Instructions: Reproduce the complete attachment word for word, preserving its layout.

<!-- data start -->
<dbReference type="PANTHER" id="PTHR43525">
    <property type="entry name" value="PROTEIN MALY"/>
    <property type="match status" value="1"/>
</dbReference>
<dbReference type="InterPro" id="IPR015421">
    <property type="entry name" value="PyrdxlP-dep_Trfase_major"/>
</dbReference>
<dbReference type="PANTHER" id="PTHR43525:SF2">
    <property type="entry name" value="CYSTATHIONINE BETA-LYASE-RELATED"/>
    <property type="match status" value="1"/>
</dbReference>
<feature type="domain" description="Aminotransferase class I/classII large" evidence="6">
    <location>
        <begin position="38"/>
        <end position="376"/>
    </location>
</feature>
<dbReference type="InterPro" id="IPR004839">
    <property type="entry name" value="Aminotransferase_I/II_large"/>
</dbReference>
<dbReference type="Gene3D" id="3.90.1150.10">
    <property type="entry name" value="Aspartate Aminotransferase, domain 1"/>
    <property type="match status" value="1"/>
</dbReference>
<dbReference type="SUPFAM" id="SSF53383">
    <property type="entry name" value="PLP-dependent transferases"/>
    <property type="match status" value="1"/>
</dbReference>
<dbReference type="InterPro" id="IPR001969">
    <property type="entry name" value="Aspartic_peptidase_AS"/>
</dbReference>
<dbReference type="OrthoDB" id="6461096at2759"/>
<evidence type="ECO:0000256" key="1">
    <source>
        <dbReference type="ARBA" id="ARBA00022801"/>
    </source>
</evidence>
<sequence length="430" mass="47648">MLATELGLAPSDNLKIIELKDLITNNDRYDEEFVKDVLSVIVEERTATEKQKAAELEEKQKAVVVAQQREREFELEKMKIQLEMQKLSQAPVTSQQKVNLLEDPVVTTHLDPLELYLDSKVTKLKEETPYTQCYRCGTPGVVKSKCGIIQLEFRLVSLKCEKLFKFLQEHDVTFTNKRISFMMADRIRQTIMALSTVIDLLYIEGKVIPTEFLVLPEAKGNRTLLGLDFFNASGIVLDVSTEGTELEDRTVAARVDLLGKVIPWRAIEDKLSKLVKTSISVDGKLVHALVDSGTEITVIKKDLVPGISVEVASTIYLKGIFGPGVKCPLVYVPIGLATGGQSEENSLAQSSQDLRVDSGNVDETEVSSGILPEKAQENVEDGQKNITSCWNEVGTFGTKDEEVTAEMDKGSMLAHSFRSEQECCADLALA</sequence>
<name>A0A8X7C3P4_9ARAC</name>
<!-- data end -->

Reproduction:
<dbReference type="PANTHER" id="PTHR43525">
    <property type="entry name" value="PROTEIN MALY"/>
    <property type="match status" value="1"/>
</dbReference>
<dbReference type="InterPro" id="IPR015421">
    <property type="entry name" value="PyrdxlP-dep_Trfase_major"/>
</dbReference>
<dbReference type="PANTHER" id="PTHR43525:SF2">
    <property type="entry name" value="CYSTATHIONINE BETA-LYASE-RELATED"/>
    <property type="match status" value="1"/>
</dbReference>
<feature type="domain" description="Aminotransferase class I/classII large" evidence="6">
    <location>
        <begin position="38"/>
        <end position="376"/>
    </location>
</feature>
<dbReference type="InterPro" id="IPR004839">
    <property type="entry name" value="Aminotransferase_I/II_large"/>
</dbReference>
<dbReference type="Gene3D" id="3.90.1150.10">
    <property type="entry name" value="Aspartate Aminotransferase, domain 1"/>
    <property type="match status" value="1"/>
</dbReference>
<dbReference type="SUPFAM" id="SSF53383">
    <property type="entry name" value="PLP-dependent transferases"/>
    <property type="match status" value="1"/>
</dbReference>
<dbReference type="InterPro" id="IPR001969">
    <property type="entry name" value="Aspartic_peptidase_AS"/>
</dbReference>
<dbReference type="OrthoDB" id="6461096at2759"/>
<evidence type="ECO:0000256" key="1">
    <source>
        <dbReference type="ARBA" id="ARBA00022801"/>
    </source>
</evidence>
<sequence length="430" mass="47648">MLATELGLAPSDNLKIIELKDLITNNDRYDEEFVKDVLSVIVEERTATEKQKAAELEEKQKAVVVAQQREREFELEKMKIQLEMQKLSQAPVTSQQKVNLLEDPVVTTHLDPLELYLDSKVTKLKEETPYTQCYRCGTPGVVKSKCGIIQLEFRLVSLKCEKLFKFLQEHDVTFTNKRISFMMADRIRQTIMALSTVIDLLYIEGKVIPTEFLVLPEAKGNRTLLGLDFFNASGIVLDVSTEGTELEDRTVAARVDLLGKVIPWRAIEDKLSKLVKTSISVDGKLVHALVDSGTEITVIKKDLVPGISVEVASTIYLKGIFGPGVKCPLVYVPIGLATGGQSEENSLAQSSQDLRVDSGNVDETEVSSGILPEKAQENVEDGQKNITSCWNEVGTFGTKDEEVTAEMDKGSMLAHSFRSEQECCADLALA</sequence>
<name>A0A8X7C3P4_9ARAC</name>